How To Be A Pro At Asking Discovery Questions

Mark HolmesSales strategy, Selling value, Value Proposition

*Read time: 2-3 minutes

The top-producing salespeople master discovery questions. When you are effective at discovering a buyer’s value drivers and any unrealized needs, it benefits you at all stages of the sales cycle.

Being good at discovery requires the 3 C’s: curiosity, concentration, and comprehension. Natural inquisitiveness, focusing intensely on the information being conveyed, and listening with comprehension to make accurate conclusions are essential traits for today’s seller.

But being good at discovery also requires some advanced preparation. If you attempt to develop questions on the spot you’ll probably come off sounding too much like (Sameness Selling) the competition. And when this occurs, you will land in the buyer’s commodity coffin, unable to compete on differentiated value, and instead, compete at a lower price if you are to win the sale.

You can avoid the buyer’s commodity coffin by asking effective discovery questions. Here are a few tips:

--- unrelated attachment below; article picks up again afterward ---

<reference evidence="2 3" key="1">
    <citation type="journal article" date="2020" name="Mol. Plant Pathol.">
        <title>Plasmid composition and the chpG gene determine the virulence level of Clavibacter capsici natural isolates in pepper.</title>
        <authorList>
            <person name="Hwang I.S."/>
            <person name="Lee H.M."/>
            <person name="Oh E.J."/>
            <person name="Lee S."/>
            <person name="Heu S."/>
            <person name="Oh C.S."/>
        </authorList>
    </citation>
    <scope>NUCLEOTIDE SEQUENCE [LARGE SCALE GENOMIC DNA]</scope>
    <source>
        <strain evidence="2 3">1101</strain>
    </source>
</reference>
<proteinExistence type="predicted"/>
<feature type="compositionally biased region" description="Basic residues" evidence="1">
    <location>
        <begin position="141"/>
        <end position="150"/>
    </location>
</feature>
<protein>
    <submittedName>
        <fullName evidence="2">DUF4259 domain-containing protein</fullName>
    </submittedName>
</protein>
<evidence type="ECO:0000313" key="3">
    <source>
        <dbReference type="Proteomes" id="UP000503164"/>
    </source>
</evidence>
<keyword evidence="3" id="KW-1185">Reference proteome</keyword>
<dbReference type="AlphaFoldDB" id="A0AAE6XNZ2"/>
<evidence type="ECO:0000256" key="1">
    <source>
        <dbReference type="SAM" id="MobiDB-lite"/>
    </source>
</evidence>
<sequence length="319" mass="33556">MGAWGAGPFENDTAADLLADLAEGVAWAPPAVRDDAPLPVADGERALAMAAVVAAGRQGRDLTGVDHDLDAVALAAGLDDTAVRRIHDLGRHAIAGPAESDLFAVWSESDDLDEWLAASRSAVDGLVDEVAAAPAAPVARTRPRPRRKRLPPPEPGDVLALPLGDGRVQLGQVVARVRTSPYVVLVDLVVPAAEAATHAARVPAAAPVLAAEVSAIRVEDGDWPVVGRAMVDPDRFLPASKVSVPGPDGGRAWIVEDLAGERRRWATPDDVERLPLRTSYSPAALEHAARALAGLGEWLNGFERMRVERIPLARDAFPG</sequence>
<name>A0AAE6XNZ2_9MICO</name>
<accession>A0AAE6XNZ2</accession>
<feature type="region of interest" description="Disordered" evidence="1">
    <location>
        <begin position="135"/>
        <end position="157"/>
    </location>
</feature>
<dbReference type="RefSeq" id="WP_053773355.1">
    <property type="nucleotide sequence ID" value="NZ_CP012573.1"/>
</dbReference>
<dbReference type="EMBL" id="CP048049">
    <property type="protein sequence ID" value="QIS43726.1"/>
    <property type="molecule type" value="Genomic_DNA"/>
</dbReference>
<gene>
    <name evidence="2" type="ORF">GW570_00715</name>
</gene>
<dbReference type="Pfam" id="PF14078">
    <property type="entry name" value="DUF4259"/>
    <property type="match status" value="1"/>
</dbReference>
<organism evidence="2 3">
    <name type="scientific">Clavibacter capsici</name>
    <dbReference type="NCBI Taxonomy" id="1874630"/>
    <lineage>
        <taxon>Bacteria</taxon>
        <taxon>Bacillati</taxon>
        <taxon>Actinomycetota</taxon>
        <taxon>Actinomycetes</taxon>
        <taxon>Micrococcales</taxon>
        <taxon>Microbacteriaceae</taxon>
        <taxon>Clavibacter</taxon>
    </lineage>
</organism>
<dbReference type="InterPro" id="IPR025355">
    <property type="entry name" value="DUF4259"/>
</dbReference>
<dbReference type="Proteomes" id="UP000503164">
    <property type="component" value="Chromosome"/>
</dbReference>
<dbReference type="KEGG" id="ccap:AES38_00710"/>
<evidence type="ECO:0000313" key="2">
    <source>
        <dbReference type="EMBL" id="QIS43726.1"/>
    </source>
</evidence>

1. Know where you want to end up – know the conclusions the buyer must reach and the feelings they must have toward your solution if you are to win the business. B2B sales are both a cognitive and an emotion-based decision, and you should be asking questions that touch on both realms.
  2. Invest ten to twenty minutes before each call to develop questions. Focus on clarity, wording, and tone. Think about how the question will come off to your prospect. Is there a better way to ask what you want to know?
  3. Fit the question to the customer’s industry or business, but also tailor it to their position. In other words, don’t pose a question to a C-level or senior decision influencer that sounds like a staff person should be answering instead. For senior executives, ask questions that focus on strategic issues and business outcomes. For a lower-level decision influencer, ask questions about steps, tasks, budgets, and timeline.
  4. Have alternative questions ready. Give some thought to your follow-up questions if the person answers one way versus another. If they agree or disagree. If they provide specifics or give a generic answer. And, if they are forthcoming or become dodgy about answering your question. Be prepared.
  5. Ask personalized questions. Asking good questions requires tailoring the question in a way that doesn’t sound robotic, forced, or attorney-like. It’s best to ask questions that sound like you are carrying on a conversation you’re interested in having with your customer.

If you want more tips on structuring questions that lead to your differentiated value, I recommend you check out The 5 Rules of Megavalue Selling.

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